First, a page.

Sunday, September 11, 2005
“I cancelled all that debt of yours when you appealed to me."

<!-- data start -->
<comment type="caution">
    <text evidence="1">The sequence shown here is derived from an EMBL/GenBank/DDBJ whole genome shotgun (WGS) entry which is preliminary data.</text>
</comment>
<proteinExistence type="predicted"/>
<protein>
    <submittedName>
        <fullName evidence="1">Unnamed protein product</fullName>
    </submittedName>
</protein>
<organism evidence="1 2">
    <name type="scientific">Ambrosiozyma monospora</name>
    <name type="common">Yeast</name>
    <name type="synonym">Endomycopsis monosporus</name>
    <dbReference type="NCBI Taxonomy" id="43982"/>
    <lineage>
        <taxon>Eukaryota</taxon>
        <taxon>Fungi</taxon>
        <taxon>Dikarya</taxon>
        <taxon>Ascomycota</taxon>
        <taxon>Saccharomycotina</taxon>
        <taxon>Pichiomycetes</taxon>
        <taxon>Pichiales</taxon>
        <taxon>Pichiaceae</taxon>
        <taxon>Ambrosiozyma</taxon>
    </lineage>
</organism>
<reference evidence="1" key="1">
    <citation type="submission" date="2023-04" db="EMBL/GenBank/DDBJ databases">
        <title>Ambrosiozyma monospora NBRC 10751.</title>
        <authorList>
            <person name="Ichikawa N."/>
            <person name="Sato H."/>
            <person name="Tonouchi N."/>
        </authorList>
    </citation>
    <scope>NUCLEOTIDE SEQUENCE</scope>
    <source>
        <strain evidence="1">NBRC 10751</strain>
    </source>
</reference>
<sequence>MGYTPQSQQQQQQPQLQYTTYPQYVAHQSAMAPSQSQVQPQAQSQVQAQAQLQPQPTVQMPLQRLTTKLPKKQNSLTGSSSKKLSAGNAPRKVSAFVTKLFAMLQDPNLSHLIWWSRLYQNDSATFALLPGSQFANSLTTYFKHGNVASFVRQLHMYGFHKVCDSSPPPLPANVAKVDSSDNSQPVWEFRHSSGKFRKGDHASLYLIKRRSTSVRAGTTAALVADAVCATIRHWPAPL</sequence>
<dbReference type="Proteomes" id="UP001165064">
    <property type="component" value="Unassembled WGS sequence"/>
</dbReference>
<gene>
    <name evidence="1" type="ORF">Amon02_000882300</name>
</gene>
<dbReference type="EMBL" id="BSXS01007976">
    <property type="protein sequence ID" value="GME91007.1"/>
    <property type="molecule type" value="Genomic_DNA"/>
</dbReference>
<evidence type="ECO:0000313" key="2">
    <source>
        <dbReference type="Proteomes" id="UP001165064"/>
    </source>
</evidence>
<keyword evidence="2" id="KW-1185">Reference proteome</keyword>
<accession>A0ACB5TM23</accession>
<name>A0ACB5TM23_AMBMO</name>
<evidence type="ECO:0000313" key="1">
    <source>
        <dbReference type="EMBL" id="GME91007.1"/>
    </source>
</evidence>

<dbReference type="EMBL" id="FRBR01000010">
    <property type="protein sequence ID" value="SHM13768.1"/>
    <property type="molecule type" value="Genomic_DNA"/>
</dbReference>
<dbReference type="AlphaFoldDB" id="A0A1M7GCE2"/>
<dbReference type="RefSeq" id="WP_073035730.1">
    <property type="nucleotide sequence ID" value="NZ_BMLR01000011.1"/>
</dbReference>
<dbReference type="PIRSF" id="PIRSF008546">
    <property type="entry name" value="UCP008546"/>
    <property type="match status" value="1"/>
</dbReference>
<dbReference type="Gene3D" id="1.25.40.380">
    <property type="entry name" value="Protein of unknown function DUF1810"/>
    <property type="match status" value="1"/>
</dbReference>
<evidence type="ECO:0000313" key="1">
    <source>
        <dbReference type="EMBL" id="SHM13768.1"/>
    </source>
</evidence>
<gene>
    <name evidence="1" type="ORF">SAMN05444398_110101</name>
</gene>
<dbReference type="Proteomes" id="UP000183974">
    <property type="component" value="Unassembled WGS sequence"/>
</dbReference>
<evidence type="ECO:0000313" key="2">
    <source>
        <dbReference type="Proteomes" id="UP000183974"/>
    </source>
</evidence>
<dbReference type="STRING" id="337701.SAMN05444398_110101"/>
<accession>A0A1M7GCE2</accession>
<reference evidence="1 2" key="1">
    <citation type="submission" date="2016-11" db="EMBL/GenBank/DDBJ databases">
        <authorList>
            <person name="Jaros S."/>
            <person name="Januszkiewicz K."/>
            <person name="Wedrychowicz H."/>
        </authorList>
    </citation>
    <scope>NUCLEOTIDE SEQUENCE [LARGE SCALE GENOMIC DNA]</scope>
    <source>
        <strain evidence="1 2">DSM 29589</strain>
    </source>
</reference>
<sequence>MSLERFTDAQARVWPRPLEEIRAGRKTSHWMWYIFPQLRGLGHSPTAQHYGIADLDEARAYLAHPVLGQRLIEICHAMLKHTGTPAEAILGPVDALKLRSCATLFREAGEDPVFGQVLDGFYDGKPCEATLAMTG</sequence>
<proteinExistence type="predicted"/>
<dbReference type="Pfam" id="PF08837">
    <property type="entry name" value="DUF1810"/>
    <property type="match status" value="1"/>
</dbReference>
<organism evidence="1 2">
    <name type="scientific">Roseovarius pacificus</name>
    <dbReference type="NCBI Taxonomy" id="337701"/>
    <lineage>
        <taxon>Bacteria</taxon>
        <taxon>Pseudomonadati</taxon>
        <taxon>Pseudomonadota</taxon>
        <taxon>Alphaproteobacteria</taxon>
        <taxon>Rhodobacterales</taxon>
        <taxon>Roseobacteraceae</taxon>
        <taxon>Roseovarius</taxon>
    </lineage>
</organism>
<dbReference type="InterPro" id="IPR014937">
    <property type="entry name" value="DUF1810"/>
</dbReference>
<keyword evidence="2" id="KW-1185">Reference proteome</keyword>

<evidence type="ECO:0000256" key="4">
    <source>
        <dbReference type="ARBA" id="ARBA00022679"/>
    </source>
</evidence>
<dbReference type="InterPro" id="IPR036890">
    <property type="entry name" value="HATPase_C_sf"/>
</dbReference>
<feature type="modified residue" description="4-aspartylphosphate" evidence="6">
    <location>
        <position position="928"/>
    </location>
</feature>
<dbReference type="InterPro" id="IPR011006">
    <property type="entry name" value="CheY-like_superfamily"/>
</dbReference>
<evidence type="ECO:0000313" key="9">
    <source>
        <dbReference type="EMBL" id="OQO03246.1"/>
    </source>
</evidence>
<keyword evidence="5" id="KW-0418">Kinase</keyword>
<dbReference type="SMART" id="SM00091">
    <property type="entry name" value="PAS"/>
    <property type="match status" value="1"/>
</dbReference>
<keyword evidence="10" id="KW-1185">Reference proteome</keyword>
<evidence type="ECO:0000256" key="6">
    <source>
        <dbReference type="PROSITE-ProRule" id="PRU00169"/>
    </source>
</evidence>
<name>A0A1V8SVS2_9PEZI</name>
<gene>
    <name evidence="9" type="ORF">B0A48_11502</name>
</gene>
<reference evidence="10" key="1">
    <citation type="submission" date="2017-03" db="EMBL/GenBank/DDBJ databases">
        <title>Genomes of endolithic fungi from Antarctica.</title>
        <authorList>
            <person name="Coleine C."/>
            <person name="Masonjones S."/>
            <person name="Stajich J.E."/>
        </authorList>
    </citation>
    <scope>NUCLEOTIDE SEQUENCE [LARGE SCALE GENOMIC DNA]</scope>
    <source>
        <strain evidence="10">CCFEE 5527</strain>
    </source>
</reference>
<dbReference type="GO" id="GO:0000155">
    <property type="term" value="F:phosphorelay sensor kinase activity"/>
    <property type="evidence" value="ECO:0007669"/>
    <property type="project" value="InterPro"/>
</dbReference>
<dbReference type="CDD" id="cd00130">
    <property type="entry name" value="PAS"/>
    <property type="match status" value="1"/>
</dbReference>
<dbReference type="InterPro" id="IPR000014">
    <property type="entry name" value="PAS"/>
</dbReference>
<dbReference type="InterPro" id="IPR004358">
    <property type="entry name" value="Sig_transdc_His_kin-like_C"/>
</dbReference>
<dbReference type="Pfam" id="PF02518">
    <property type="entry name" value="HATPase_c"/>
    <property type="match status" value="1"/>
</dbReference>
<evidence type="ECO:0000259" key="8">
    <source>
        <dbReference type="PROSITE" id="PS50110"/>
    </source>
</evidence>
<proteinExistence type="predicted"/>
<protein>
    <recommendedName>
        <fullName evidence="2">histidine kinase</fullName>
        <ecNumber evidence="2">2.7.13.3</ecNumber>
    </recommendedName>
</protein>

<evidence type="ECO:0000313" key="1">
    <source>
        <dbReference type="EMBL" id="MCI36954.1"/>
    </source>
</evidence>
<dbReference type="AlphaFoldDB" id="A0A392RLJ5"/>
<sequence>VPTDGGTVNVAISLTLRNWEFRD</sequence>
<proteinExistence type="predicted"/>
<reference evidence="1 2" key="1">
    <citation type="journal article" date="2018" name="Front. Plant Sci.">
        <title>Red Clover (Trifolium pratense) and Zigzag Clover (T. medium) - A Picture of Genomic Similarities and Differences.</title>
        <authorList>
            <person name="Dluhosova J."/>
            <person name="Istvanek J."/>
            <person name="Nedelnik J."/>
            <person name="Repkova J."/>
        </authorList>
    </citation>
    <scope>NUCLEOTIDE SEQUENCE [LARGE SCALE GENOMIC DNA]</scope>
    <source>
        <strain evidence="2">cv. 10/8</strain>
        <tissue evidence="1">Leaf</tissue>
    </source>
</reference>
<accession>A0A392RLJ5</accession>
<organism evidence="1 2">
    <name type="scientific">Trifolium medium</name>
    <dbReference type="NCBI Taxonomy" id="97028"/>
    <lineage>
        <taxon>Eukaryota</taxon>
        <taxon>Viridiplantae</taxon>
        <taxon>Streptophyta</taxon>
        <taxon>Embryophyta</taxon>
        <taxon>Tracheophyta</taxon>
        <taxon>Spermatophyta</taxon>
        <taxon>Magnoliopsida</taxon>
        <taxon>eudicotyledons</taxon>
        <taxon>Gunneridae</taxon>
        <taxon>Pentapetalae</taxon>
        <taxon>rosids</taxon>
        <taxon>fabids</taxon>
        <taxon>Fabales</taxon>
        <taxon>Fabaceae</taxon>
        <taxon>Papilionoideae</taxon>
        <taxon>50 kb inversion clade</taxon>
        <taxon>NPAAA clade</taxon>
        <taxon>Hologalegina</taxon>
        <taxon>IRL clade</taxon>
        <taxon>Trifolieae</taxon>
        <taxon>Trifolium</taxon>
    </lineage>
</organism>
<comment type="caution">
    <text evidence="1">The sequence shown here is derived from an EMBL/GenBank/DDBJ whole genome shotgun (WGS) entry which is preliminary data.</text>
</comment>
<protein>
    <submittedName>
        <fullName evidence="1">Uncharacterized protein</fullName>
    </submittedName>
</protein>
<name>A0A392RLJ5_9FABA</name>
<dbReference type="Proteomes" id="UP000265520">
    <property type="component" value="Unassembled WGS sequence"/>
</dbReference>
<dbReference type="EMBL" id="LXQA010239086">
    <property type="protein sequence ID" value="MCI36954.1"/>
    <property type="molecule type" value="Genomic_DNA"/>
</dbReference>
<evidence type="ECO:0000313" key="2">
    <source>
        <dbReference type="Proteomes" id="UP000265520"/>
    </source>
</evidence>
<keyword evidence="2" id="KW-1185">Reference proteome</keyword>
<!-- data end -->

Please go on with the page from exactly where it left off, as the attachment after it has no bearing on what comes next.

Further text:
Today's Gospel reading comes from Matthew 18:21 - 35 where, in his righteous anger, the king told the unforgiving servant: “I cancelled all that debt of yours when you appealed to me. Were you not bound, then, to have pity on your fellow servant just as I had pity on you?” During the homily today, our priest mentions that 10,000 talents was practically impossible for a servant to repay. So the king's mercy, when he had cancelled the debt earlier, was amazing indeed. But it isn't easy for any of us to forgive transgressions against us, especially the big, serious ones. And yet how could we not, when the Lord Himself is telling us: "forgive or else!" And this is not an unreasonable command. God has acted first by having forgiven us, first. "Father, forgive them, for they know not what they do!" His Son's mercy and compassion is not merely an example, but a promise: we will not be forgiving from the bottom of our heart only, but from the bottom of His. We will forgive not only by ordinary human love, great as the capacity might be, but by God's own extraordinary love, which He will put in our hearts Himself. Still on the topic of discipline of the Lord (Hebrews 12), when God cancels our debt, through the ransom paid for us by Christ on the cross, it doesn't end there. Forgiving others is one of the crucial messages that Christ wanted to get across to us. This, too, is for our own correction. It will be very painful for us to actually forgive others for their trespasses against us, but through that experience, our hearts are changed. In practicing love, we become more loving. In becoming more loving, we become more and more one with Christ.